Reposted from Michigan Environmental Justice Coalition
n July 23, researchers from the University of Michigan completed their analysis of Environmental Justice in Michigan. Laura Grier, Delia Mayor, and Brett Zeuner, under the direction and advisement of Dr. Paul Mohai, at the School of Environment and Sustainability built on models utilized in other states and found that in Michigan people of color communities are disproportionately impacted by toxic exposure. They combined interview data with qualitative data.
The study reviewed eleven environmental indicators: air toxics cancer risk, air toxics respiratory hazard index, diesel particulate matter (PM), ozone level, PM2.5 level, traffic proximity and volume, lead paint indicator, proximity to National Priority List sites, proximity to risk management plan facilities, proximity to treatment storage and disposal facilities, and a wastewater discharge indicator. The six social indicators used in the study were: percentage of people of color residents, percent of households living below twice the federal poverty level, unemployment rate, percent of residents with less than a high school education, percent of households living in linguistic isolation, and percent housing-burdened low-income households to create an environmental injustice score.
The synthesis of the results from the analyses yielded three key findings. First, environmental injustice exists in Michigan. Interview data spoke to the disproportionate environmental exposure and lack of access to environmental goods residents of low-income and minority communities experience, including living in areas with poor air quality, drinking contaminated water, and failing to receive the same levels of economic investment as other communities in the state.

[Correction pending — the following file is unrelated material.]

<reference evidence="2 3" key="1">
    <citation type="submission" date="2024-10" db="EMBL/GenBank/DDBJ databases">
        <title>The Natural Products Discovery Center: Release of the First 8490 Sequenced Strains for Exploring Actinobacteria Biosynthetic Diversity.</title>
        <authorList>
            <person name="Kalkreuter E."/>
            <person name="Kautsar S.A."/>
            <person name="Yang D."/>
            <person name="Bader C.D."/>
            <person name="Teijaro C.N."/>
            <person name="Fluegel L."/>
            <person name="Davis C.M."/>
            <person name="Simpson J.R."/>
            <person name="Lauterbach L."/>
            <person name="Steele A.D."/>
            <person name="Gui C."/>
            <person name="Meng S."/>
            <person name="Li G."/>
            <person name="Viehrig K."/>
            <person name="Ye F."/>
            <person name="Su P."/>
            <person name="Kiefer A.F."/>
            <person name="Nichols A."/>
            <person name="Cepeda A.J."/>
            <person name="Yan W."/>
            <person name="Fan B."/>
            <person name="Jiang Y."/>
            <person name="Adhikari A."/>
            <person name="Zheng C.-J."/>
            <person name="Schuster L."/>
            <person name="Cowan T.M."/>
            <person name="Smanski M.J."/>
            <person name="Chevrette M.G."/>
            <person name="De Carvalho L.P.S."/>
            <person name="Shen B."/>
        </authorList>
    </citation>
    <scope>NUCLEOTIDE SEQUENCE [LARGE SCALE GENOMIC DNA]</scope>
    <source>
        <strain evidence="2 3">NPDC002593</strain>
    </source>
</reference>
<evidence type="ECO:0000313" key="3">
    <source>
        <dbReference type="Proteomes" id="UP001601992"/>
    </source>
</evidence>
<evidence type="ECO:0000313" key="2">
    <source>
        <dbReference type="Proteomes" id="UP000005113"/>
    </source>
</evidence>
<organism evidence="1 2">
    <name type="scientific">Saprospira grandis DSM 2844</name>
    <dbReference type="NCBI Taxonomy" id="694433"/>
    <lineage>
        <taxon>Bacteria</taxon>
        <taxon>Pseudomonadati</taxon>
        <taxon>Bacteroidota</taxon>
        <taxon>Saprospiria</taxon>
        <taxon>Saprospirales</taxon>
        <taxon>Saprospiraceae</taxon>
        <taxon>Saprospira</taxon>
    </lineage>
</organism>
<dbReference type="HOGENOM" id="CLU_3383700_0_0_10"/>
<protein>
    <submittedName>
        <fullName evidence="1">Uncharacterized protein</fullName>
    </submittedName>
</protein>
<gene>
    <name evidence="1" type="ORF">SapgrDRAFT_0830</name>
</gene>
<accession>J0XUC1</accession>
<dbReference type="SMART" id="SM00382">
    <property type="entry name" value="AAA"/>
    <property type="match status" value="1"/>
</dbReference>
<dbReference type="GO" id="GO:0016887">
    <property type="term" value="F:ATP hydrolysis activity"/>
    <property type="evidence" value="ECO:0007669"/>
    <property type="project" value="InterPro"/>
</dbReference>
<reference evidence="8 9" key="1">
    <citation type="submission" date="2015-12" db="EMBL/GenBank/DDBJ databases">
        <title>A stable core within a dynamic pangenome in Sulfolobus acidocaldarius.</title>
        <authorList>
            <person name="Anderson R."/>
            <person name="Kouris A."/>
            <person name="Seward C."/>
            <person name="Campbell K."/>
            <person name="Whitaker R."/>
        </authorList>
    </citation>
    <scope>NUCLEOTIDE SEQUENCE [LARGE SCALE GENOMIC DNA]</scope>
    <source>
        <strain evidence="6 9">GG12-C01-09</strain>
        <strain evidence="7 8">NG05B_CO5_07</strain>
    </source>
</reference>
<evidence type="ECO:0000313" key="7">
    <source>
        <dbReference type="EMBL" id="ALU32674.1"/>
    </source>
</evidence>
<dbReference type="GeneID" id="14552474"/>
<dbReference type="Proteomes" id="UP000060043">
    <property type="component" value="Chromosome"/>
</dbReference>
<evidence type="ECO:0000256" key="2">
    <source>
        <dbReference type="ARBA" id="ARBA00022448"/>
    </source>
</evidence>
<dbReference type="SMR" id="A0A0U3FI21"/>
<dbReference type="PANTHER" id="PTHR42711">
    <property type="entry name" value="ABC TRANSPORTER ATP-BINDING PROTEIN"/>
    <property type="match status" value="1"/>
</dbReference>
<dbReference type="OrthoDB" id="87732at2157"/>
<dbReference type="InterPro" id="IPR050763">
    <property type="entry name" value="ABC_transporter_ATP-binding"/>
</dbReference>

The team used the data to create maps displaying environmental justice scores revealing geographic hotspots of disproportionate impact. Areas on this map with high environmental justice scores are census tracts with high concentrations of people who are minorities, have low educational attainment, are unemployed, are less likely to speak English, live below twice the federal poverty level, and are severely burdened by housing costs. For example, the top 1% most polluted tracts are represented with 86% people of color living in those areas, versus the state average of 29% people of color statewide.
See Maps created by Bridge Magazine of Detroit, Kalamazoo, and Grand Rapids
Michigan Environmental Justice Coalition will continue to advocate– along side of long-time community leaders– in ensuring the State of Michigan apply the cumulative impact tool in decision-making. This work builds on decades of work that are frontline community demands to recognize all the impacts on families and communities, rather than an isolated approach.